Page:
For example, Prop. 64 is for recreational cannabis—not medical. Prop. 215, or the Compassionate Use Act strictly relates to medical marijuana. The Medical Cannabis Regulatory and Safety Act (MCRSA)—which was signed into law at the end of 2015—would be the proposition to effect Prop. 215. In many ways it adds on to 215, although opponents of Prop. 64 say otherwise.

In regards to employment, Brand explained that it isn’t mandatory for employers to accommodate the use of cannabis. In other words, even if you’re a licensed medical marijuana user, an employer has the right not to hire you (or, conversely, fire you) if you test positive for THC. Employers have the right to keep tabs on who is using cannabis through random drug testing. From there they can decided of the employee(s) are fit for a position or not.

“Proposition 64 provides that nothing in its language shall be construed or interpreted to amend, repeal, effect, restrict or preempt the rights and obligations of public and private employers to maintain a drug and alcohol-free workplace,” said Brand. “Employers are not required to accommodate the possession, use, transfer, sale or display of cannabis in the workplace. Therefore, it’s possible that you can not get a job based on the fact marijuana is in your system.”

Brand used the example of a case in 2008 known as Ross vs. Ragingwire Telecommunications Inc. Ross suffered from severe back problems, so his doctor prescribed him cannabis for pain-management. He was offered a job at Ragingwire Telecommunications Inc. and was required to get drug tested prior to employment. Even though Ross was upfront about his cannabis use to his employer, Ragingwire denied him employment because he tested positive for cannabis. Ross sued the telecommunications company claiming the employer discriminated against him by not hiring and failing to accommodate his cannabis use, as he had a medical marijuana recommendation for a bonafide disability.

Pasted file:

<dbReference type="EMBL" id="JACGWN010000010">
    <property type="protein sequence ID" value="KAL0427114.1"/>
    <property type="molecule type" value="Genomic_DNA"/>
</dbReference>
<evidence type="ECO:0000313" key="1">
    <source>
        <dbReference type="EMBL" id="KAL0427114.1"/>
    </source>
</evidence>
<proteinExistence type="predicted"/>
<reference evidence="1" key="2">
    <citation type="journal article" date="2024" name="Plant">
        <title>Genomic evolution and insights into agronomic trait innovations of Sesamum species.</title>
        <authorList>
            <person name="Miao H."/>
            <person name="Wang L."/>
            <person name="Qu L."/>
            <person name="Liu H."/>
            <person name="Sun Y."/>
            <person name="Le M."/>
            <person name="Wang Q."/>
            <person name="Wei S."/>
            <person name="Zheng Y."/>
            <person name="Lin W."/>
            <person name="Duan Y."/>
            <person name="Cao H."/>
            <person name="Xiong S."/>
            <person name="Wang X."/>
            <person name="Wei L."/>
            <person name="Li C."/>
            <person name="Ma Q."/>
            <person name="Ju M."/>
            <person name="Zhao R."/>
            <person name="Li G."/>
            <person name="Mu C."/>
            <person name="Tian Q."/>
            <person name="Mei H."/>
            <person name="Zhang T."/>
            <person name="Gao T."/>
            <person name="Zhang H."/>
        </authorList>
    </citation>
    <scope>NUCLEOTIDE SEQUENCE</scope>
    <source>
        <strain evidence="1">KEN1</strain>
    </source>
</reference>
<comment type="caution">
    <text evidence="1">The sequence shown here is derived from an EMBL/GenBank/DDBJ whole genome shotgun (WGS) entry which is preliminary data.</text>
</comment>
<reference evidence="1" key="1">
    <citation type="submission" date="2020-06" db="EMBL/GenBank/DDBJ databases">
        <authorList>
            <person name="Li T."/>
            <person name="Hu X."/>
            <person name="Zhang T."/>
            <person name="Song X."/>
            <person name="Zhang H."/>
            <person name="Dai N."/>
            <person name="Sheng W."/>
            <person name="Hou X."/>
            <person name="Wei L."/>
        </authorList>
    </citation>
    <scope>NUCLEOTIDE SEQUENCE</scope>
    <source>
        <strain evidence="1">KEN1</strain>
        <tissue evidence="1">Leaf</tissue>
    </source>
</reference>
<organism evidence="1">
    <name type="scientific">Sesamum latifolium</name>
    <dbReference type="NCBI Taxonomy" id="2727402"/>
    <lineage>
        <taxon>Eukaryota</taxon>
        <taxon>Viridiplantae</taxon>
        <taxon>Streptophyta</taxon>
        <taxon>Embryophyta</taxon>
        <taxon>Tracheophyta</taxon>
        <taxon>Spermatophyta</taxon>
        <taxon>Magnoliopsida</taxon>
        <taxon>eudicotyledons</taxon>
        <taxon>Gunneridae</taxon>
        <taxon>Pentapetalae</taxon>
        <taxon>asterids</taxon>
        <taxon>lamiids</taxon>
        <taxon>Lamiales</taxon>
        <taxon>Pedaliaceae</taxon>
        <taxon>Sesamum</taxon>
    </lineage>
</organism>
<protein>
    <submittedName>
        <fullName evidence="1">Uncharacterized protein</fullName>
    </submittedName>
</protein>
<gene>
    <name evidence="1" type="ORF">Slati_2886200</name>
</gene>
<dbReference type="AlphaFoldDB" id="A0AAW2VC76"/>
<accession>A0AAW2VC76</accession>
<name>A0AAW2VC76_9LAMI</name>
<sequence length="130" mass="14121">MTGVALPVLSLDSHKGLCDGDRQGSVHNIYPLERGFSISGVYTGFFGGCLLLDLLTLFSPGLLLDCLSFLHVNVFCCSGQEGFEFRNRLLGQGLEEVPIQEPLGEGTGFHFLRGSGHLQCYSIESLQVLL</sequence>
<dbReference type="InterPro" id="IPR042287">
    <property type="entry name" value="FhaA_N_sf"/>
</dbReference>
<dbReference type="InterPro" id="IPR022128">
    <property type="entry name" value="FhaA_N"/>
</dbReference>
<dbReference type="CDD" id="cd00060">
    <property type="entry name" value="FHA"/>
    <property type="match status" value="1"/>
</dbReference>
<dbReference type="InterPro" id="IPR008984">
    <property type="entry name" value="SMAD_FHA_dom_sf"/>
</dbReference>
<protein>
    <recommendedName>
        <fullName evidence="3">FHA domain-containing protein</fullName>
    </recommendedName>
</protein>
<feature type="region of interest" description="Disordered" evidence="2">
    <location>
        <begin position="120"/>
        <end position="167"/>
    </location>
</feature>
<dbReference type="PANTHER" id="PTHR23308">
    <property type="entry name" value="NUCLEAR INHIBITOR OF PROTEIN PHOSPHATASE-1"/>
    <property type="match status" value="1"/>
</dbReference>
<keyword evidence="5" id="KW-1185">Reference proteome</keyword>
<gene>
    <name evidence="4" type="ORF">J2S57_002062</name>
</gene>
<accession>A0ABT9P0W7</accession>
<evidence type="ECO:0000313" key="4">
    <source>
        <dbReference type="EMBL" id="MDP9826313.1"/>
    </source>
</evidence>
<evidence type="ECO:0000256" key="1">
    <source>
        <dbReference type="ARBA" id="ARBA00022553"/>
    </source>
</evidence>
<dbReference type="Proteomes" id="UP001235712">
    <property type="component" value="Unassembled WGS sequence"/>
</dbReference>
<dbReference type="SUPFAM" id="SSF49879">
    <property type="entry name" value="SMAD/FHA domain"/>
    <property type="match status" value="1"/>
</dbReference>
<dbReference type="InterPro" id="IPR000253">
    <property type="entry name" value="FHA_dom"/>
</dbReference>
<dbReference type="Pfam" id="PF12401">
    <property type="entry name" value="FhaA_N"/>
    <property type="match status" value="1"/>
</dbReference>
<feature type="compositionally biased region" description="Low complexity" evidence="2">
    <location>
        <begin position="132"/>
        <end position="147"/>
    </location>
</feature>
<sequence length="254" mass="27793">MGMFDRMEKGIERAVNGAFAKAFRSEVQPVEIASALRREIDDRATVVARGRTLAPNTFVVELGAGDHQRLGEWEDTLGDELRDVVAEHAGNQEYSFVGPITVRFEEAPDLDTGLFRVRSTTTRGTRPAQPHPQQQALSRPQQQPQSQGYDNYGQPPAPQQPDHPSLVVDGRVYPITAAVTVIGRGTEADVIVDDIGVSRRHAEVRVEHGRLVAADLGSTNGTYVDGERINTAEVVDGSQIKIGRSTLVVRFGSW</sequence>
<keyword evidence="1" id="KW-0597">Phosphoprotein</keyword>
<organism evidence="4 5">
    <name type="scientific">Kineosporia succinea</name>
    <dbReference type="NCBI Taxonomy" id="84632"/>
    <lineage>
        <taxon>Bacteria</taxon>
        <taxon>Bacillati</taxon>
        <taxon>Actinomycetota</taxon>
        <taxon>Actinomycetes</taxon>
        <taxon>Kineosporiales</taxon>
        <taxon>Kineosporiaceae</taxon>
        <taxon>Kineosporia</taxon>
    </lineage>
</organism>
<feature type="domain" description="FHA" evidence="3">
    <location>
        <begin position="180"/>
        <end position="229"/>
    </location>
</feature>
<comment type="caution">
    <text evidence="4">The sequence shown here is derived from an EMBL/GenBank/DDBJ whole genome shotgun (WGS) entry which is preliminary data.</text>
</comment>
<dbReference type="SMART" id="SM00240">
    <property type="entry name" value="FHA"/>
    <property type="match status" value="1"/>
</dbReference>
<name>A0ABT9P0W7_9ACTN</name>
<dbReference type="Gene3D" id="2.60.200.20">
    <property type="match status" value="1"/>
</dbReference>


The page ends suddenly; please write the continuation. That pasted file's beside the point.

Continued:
The California Supreme Court said that Ross had no claim for wrongful termination, discrimination or failure to accommodate disability because Prop. 215 doesn’t address employment issues. It just says you won’t be prosecuted under state law for using cannabis. Nothing in it’s literature talks about employees rights to use marijuana either at work or outside the workplace.

“Employees don’t have rights under the Compassionate Use Act ,” says Brand, “and Prop. 64 specifically states that employers have the right to implement drug free policies. So the power is with the employer— they can deny employment to someone who uses cannabis, regardless of use. What happened in the Ross vs. Ragingwire case could very well happen today.”

So there you have it folks: Nothing on the employment front is changing with the passing of Prop. 64. “If you’re looking to get hired and you know you have to take a drug test, don’t think you’re in the clear just because you have a doctor’s recommendation,” Brand said. “Cannabis rights don’t yet exist for the California employee.”